Faced with my wife’s accusing stare, I remembered Kenny’s advice. In my head the words were clear. ‘You betcha I did it on purpose, now clean up the mess while I hightail it down to Harvey Norman.’ I faced up to my darling, took a deep breath, but my internal electronics must have had a meltdown. Because what came out of my mouth was a pathetic bare faced lie. Because don’t forget, Kenny also said ‘know when to fold and know when to run.’
‘No, it was an accident, it’s top heavy, my hand just slipped. It’s that old injury I got helping Dad dig that path years ago. I swear.’
‘You’re lying. I can always tell. Your eyes have that shifty look. You used this as an excuse to buy a new TV.”
Finding myself in a hole much deeper than the old path, I frantically started shovelling. First came the religious spade. ‘I swear on a stack of bibles that I’m telling the truth, it was an accident.’
‘Listen bozo, you’re an atheist, that’s not convincing, is it.’
‘OK, I swear on our children’s heads that it was an accident.’
‘Listen dumbo, you don’t even know when their birthdays are, who their grade six teachers were; you even forget you have children. That one won’t work.’
She continued sarcastically. ‘You think you’re a creative writer, please don’t insult me, what about you try a little bit of creative thinking.’
Leaning on my metaphysical shovel I frantically wondered what Kenny would do. Why, he would bring out the ace. Time to end this poker game and collect my winnings.
‘I swear it was an accident. I swear this on my John Deere ride on mower.’
The ace worked. My wife knew my John Deere was the love of my life, sacred to me; I couldn’t include it in a lie. I would like to think that she also knew you don’t mess with a man who drives a John Deere. But that was pure fantasy. Anyway, while she was looking scathingly into my eyes, I stealthily crossed my fingers behind my back. Technically I was not really lying.
She chose to believe me. ‘All right, the damage is done. Clean up the mess, and get yourself off to Harvey Norman. I don’t want to miss “The Bill” tonight.’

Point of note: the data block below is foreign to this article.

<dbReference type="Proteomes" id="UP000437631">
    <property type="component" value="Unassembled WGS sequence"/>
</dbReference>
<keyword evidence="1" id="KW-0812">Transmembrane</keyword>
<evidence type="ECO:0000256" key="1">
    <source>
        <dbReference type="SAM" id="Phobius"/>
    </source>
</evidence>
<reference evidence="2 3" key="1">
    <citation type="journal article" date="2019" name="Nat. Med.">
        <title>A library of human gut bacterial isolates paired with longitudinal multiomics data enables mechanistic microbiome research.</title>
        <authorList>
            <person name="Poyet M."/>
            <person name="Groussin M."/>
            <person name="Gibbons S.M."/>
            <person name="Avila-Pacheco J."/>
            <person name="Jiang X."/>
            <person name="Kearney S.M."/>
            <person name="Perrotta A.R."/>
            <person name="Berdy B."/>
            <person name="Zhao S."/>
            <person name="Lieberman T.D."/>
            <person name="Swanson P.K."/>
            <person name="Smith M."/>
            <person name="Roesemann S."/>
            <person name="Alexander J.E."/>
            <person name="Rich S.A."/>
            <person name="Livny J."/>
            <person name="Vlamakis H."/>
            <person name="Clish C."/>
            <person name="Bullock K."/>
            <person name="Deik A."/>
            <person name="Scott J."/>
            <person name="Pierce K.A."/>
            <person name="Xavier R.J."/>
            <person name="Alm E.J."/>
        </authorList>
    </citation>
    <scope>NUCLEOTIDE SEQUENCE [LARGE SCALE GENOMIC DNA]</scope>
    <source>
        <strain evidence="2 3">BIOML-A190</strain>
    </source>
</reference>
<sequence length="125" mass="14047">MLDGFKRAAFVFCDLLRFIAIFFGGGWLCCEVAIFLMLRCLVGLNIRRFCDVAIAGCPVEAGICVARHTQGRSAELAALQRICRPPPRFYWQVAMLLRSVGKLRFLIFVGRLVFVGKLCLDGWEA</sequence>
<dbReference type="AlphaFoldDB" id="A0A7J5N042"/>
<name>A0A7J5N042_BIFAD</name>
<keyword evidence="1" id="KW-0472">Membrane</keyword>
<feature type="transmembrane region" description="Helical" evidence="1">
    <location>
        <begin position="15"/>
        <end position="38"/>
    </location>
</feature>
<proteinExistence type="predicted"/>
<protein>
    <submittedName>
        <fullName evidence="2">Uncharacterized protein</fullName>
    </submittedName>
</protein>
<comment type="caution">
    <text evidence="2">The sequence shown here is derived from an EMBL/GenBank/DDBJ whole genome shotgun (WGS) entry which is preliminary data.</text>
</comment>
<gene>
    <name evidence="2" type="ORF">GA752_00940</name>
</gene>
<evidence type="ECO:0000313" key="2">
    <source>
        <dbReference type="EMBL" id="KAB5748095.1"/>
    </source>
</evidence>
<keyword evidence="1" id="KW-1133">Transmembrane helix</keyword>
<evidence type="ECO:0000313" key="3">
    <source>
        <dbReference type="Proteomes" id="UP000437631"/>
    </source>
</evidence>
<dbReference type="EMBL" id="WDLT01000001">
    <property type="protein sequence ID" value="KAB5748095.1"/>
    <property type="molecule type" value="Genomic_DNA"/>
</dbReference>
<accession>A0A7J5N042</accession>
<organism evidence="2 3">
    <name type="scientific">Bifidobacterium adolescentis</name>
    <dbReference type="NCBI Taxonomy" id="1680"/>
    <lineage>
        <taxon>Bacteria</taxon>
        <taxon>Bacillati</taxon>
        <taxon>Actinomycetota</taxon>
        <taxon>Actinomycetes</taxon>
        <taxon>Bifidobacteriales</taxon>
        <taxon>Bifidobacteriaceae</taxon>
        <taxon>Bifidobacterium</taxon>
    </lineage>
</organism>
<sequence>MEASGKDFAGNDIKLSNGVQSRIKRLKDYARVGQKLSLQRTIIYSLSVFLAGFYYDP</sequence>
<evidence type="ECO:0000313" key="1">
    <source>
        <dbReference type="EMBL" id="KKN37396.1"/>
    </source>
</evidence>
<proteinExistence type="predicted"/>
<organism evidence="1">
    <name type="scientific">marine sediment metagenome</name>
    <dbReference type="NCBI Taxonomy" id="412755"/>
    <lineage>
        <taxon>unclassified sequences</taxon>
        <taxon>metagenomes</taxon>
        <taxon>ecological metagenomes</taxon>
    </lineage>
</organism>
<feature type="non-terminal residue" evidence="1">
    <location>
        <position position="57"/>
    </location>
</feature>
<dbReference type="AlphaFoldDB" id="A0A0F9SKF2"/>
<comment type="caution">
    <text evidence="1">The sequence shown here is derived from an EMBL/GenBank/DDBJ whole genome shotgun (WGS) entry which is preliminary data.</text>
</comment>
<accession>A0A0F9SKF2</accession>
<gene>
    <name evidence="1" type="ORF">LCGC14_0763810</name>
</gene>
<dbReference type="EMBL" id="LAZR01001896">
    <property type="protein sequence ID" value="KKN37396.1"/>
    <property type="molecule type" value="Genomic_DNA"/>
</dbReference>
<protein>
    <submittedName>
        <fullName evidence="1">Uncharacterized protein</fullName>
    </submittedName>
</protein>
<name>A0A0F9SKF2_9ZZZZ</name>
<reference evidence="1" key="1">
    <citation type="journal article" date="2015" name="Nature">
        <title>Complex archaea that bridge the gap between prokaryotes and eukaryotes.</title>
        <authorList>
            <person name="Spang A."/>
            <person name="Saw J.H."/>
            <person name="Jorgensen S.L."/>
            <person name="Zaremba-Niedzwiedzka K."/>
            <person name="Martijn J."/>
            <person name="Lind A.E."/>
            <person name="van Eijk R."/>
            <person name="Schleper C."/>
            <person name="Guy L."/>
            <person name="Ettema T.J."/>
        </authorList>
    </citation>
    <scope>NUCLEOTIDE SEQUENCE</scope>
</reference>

Like my dear old Dad, I whispered ‘thanks Kenny,’ and uncrossed my fingers.
But there was something wrong, something was jarring. I suddenly realised that when the monster fell, there was no loud sound of shattering glass, just a big thud. I looked at the beast lying dormant on the bricks. The screen was still intact. Instead of great shards of glass over the floor, there was only a small nick of glass missing from a corner. With a sense of foreboding I hoisted it upright and switched it on. To my dismay, it was still alive; in fact channel 28 now had a great picture.
‘Fantastic’, said my wife. ‘I can use the money you were going to waste on a TV on a new oven. I’m going down to Harvey Norman.’
To this day, I still don’t know if it was an accident. Maybe I did lift the legs just that bit high, maybe in that nano second as it started to topple, I could have caught it, maybe this, maybe that, who knows, who cares.
The beast finally died of old age, and the new TV fitted nicely into the wall unit. It was a lovely moment hearing the screen loudly smash as I hurled the old TV into the council dumpster.
I still like Kenny Rogers. I just don’t take his advice any more.
Bruce McCorkill August 2014